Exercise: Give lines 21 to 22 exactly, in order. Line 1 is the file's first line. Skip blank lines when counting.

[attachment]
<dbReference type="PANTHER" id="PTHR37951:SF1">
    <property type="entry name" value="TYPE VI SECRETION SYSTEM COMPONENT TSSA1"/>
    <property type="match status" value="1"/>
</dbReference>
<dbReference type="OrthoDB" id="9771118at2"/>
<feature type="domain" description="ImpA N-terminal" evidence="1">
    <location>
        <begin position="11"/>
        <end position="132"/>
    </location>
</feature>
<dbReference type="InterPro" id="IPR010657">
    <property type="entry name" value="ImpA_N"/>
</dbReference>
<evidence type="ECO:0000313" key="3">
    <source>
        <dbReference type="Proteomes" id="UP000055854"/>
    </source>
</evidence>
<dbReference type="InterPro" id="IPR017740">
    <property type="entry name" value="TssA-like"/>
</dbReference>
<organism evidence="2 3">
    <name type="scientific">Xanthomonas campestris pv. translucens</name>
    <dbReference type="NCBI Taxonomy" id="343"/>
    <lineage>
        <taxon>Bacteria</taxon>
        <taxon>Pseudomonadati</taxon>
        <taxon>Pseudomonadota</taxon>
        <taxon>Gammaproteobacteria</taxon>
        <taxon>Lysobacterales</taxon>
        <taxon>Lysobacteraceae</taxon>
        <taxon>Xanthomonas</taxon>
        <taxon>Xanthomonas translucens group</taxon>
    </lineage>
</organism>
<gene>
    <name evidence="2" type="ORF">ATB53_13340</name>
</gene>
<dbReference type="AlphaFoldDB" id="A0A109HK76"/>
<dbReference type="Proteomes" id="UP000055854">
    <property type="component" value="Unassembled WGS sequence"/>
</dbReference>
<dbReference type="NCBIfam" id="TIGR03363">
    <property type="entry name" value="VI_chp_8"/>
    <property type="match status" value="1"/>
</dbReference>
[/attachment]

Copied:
    <property type="entry name" value="TssA-like"/>
</dbReference>